BTW, don't forget this from the report in the OP:

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Statistically, women born in the late 19th century had an average radius to humerus ratio of 0.73.

Edited by stereologist
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In the spring of 1941, the bones arrived in Fiji, where a local doctor examined them and concluded they came from a short, stocky man. The bones and objects subsequently disappeared,

1997, the original paperwork turned up.

Analyzed and attributed to a male by a British doctor, the bones were later lost.

Although the files/papers are very interesting, the fact that someone was incompetent enough to lose the bones, you have to wonder how accurate the papers are?  the local doctor thought they were a mans and then the bones go missing.

It could  indicate they had landed and eventually both died on the island as castaways. Unfortunately, there was an "issue" with the pieces of wreckage found, so it is possible the bones belonged to neither Amelia or Fred.

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Hope it  is her , so this mystery can be solved,,can DNA be found in the bones

Edited by docyabut2
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24 minutes ago, docyabut2 said:

Hope it  is her , so this mystery can be solved,,can DNA be found in the bones

Bones contain mitochondrial DNA but it's hard to know whether or not an analysis is viable in this case.

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11 hours ago, docyabut2 said:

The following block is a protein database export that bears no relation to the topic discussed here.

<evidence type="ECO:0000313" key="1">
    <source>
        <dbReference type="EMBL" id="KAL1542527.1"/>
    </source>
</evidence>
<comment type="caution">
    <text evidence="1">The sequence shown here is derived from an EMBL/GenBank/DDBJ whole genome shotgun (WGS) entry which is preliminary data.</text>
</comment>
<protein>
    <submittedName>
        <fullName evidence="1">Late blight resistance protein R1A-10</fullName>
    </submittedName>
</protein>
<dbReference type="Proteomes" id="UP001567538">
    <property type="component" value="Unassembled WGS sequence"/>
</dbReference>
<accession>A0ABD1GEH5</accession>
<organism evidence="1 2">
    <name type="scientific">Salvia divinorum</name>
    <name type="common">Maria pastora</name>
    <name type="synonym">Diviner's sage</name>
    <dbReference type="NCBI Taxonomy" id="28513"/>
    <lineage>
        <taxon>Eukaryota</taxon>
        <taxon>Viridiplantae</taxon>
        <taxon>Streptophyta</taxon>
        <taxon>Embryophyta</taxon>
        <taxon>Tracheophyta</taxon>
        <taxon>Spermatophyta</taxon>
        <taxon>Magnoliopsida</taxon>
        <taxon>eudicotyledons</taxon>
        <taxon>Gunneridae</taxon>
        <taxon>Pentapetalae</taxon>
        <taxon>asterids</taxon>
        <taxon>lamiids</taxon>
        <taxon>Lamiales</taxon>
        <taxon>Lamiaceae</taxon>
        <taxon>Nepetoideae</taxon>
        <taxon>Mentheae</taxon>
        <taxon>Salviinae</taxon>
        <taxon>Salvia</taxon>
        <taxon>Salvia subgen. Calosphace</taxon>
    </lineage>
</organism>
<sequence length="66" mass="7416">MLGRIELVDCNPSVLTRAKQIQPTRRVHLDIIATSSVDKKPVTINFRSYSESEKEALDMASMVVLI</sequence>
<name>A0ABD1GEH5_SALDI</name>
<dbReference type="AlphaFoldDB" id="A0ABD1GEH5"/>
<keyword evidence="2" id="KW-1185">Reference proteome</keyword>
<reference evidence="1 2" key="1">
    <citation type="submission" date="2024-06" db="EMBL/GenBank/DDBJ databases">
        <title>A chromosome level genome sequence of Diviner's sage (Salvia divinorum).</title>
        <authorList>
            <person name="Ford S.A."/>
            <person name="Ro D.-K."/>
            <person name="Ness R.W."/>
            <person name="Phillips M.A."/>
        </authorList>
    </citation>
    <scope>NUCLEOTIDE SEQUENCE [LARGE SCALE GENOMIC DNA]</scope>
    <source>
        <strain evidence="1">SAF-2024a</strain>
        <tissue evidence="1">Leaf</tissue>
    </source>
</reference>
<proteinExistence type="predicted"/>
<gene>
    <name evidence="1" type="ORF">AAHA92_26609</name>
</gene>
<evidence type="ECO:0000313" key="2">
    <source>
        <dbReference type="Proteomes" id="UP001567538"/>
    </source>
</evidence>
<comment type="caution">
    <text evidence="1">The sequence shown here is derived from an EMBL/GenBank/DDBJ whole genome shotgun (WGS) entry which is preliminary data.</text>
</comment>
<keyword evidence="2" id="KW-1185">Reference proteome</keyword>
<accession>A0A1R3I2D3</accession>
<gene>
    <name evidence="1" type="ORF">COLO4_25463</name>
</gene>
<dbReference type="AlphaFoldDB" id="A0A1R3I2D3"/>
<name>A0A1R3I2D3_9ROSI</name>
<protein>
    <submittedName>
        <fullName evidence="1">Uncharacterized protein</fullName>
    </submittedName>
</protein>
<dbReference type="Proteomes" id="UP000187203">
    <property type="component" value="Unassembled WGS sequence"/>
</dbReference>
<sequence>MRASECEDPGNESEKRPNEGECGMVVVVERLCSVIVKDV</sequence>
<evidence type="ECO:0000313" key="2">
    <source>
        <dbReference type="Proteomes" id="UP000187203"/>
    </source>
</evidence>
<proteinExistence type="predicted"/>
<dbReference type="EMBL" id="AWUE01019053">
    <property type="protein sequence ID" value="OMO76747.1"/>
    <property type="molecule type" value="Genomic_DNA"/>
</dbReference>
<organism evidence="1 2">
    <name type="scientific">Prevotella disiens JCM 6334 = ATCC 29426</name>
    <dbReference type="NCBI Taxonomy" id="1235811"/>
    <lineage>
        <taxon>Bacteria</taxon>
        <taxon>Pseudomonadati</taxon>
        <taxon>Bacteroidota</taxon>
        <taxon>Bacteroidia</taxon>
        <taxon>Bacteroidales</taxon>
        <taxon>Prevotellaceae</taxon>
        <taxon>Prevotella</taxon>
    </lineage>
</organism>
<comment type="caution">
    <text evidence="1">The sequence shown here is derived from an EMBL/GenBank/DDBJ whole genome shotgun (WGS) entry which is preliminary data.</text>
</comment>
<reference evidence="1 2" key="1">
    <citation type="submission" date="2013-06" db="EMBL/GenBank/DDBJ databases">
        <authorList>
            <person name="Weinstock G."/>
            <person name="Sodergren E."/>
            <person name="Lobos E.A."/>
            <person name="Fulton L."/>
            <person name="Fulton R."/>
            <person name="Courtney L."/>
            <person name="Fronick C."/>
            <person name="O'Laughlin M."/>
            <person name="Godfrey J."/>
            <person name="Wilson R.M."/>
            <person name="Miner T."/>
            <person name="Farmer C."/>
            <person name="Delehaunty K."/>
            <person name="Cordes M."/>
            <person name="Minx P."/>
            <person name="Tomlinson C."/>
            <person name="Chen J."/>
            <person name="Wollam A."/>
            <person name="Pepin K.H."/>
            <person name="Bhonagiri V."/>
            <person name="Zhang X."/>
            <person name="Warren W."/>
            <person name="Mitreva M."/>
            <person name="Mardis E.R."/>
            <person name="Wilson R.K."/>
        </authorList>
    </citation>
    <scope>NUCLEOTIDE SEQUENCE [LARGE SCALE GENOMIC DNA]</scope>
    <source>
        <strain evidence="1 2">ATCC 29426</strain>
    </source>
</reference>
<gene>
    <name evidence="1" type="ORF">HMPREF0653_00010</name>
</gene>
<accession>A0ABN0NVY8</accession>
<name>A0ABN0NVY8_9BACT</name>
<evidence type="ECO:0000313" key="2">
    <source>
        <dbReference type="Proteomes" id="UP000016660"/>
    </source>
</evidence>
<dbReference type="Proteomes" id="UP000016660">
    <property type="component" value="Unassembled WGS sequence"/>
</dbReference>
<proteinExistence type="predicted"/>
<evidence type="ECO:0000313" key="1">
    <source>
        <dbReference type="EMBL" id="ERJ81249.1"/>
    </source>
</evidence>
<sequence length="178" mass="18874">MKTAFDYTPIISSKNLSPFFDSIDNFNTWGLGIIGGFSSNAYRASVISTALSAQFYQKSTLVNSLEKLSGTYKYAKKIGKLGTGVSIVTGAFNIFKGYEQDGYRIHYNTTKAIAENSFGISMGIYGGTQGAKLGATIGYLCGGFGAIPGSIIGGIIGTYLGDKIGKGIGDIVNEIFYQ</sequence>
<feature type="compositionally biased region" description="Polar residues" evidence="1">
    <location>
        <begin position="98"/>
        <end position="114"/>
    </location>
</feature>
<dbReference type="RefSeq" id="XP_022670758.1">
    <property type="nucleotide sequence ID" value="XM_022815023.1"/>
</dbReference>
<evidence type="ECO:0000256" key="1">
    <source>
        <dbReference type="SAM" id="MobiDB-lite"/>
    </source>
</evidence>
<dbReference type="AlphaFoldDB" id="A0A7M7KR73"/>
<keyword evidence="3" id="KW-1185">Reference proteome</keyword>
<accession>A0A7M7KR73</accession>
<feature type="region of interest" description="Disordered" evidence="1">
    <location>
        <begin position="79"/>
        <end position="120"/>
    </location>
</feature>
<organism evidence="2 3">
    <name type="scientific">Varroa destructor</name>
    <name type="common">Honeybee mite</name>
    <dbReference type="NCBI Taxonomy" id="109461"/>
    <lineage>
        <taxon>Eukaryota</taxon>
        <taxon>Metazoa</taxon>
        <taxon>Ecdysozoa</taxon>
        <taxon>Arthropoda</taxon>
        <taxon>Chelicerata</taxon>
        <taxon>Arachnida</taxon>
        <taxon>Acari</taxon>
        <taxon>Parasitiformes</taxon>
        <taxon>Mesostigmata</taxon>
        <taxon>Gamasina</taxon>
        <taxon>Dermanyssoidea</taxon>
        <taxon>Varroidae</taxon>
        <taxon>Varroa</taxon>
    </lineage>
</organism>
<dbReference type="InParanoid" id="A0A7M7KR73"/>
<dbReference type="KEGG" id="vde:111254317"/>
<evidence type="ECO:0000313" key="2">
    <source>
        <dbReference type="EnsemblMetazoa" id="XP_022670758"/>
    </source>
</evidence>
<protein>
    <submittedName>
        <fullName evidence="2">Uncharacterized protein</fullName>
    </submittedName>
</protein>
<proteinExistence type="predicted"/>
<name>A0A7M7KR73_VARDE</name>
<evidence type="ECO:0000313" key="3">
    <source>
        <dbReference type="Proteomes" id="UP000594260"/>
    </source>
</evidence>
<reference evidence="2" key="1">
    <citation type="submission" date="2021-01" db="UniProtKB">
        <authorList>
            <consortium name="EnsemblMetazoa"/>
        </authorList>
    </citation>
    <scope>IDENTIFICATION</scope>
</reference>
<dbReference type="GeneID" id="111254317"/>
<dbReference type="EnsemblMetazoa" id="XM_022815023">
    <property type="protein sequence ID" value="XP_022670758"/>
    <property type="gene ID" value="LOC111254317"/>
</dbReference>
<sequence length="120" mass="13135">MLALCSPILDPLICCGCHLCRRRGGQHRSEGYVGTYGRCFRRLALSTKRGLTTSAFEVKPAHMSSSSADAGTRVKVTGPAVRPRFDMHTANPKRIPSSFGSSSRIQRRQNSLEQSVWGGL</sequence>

Hope it  is her , so this mystery can be solved,,can DNA be found in the bones

The bones went missing around 1941. The only thing left is the report which has measurements in it.

As I pointed out the supposed match is a bit contrived. A choice a few pixels over in the image results in a no match.

In the past TIGHAR has found little and used it to get further funding. I think this is the same.

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It's too bad that some of the most puzzling discoveries were ones that took place decades ago. Finding remains such as the ones in the article would be probably lead to a more fruitful find.

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Ok heres my thought on this. I've never heard how tall and what build Noonan had. Is it possible that he made it out of the plane and just grabbed whatever he could before sinking. Could this be his skeletal remains with some of Amelia's belongings and she is just still in the plane somewhere nearby? Maybe in the anomaly on the ocean floor that needed more looking into? Just my two cents

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TIGHAR has a long history with Amelia Earheart in which they offer very little. The so-called underwater anomaly is nothing more than something they used to get funding. The photograph analysis appears to be nothing more than a funding idea.